National Party president Peter Goodfellow is facing a grassroots-led movement to unseat him at the party's annual conference this weekend - but insiders say he is likely to survive.

Four candidates, including Mr Goodfellow, have confirmed they are vying for three open places on the party's 10-strong board of directors. The board then elects the president.

The other board candidates are Alan Towers, Malcolm Plimmer and Roger Bridge, who all chair their respective regions and are considered to carry considerable weight among their local delegates.

Prime Minister John Key has said Mr Goodfellow has done a good job, and it is understood most of the party's MPs support him. He wants to continue as president, but if he was dumped it would leave the party red-faced at a time when National and its leader are riding high in the polls.

Some grassroots members disapprove of Mr Goodfellow and consider him an ineffectual communicator.

Party sources say there is an effort to dump him from the board, especially in Auckland, where delegates want one of their own to be president.

"There is a serious move afoot to get him not re-elected to the board. There is some disgruntlement," a source told the Herald.

"He probably will survive, because it would be hugely embarrassing for the party [otherwise]."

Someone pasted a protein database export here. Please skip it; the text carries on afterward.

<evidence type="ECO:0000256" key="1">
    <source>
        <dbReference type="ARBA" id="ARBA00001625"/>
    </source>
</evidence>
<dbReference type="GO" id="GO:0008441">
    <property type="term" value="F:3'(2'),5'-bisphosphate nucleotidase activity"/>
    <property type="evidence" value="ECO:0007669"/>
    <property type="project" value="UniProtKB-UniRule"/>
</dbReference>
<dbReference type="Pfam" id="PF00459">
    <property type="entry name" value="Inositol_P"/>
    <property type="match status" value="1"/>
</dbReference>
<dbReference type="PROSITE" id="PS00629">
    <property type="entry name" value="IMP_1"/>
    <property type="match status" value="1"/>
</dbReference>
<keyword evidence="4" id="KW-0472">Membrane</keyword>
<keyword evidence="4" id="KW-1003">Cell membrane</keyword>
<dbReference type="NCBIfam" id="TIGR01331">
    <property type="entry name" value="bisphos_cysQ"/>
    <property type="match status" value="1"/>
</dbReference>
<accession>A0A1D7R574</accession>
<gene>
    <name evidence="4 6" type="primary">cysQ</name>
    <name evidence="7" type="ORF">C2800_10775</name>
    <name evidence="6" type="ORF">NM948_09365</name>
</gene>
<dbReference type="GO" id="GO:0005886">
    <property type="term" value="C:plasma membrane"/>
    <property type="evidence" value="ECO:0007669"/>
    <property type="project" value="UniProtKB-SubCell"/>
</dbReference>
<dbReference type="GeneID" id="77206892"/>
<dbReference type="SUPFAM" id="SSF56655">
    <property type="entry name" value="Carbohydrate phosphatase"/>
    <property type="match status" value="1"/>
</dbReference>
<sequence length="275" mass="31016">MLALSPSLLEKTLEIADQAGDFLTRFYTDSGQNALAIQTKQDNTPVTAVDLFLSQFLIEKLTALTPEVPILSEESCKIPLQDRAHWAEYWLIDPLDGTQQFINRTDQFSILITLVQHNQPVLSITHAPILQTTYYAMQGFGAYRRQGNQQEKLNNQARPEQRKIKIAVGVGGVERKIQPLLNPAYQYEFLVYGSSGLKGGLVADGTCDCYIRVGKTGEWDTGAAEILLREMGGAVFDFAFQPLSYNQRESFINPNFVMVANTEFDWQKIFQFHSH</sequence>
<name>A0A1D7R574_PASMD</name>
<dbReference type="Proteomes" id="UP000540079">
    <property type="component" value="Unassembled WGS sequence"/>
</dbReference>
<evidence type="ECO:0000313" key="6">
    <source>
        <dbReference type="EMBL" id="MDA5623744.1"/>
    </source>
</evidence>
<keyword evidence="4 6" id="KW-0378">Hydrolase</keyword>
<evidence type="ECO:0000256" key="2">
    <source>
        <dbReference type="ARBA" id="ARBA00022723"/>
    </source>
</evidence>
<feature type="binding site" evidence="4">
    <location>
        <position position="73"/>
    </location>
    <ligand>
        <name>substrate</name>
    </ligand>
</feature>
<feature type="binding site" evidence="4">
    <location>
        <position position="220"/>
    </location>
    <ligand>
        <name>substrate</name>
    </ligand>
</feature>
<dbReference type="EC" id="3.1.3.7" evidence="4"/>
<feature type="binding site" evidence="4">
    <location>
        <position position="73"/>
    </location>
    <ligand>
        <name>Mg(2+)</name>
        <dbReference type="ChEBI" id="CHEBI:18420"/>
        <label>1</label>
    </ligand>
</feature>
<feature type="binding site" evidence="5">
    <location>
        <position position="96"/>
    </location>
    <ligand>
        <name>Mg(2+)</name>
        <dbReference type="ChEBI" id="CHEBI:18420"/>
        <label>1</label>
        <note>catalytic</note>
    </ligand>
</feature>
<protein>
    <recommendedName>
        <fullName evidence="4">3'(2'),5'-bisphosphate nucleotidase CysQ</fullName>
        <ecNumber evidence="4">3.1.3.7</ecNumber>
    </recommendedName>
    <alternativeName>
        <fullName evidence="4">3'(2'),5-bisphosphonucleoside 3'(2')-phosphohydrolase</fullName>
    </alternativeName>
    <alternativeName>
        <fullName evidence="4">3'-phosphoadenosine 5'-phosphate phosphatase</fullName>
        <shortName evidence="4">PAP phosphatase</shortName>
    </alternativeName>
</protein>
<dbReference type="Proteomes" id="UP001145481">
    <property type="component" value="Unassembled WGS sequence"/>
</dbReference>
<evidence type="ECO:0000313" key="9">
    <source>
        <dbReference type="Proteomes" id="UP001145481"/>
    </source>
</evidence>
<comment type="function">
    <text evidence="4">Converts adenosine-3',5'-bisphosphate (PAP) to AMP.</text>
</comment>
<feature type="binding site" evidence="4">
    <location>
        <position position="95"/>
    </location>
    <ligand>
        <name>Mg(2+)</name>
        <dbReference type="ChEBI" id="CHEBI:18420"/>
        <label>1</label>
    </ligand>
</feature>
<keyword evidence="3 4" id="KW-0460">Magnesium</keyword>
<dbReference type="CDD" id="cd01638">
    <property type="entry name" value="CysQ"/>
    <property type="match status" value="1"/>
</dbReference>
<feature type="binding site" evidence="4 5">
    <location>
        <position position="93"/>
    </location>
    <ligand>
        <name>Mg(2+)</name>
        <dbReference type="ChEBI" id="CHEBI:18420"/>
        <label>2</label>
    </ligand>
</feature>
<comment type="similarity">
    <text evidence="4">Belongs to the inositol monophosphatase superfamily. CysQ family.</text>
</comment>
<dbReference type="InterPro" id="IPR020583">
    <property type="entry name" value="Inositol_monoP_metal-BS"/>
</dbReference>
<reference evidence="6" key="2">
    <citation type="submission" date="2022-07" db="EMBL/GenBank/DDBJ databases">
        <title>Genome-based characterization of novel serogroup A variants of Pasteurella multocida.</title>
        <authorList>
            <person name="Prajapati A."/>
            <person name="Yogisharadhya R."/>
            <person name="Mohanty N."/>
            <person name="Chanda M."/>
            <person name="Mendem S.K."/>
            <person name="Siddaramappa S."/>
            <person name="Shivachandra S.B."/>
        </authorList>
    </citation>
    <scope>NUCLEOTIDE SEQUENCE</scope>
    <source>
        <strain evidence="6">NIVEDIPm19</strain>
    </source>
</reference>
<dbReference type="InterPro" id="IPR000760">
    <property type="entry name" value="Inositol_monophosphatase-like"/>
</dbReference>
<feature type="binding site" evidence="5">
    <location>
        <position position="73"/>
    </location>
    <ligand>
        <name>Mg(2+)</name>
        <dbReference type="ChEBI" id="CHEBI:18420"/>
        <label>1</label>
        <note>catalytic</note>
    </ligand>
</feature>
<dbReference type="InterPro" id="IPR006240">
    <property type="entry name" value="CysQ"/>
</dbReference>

Leading efforts to remove him is blogger Cameron Slater, who has launched a concerted attack on Mr Goodfellow's fundraising record.

Mr Goodfellow has rejected this, saying the party coffers have never been so full at the midpoint of a non-election year.

"Our war chest is well ahead of target for the first half of this year. We've got more funds in hand from donors than in any previous election year.

"The money is not going to come in unless I go out there and talk to potential donors."

Mr Goodfellow declined to say how much he had raised, though he has held two fundraising events and has organised at least three others for the rest of the year.

Asked if he was confident of being voted back in, Mr Goodfellow said: "We have to leave that to the delegates. I am pretty fortunate to have a good working relationship with John Key and I have his support and confidence, so I am looking for a good result on Saturday.

"I'd like to feel that my independence from having any regional role is actually a benefit and enables me to concentrate on the national campaign."

Voting for the board members will take place tomorrow.

The president will be announced on Sunday.

National goes into the conference - which will focus on the economy and how to nurture growth - with a 20-point lead in the polls.

Mr Goodfellow said disquiet over the Emissions Trading Scheme had largely evaporated.

"A poll we had at the northern regional conference showed 80 per cent support for the Government's stance."

* Peter Goodfellow, the current president.
* Alan Towers, chairman of the northern region.
* Malcolm Plimmer, chairman of the lower North Island region.
* Roger Bridge, chairman of the Cantebury-Westland region.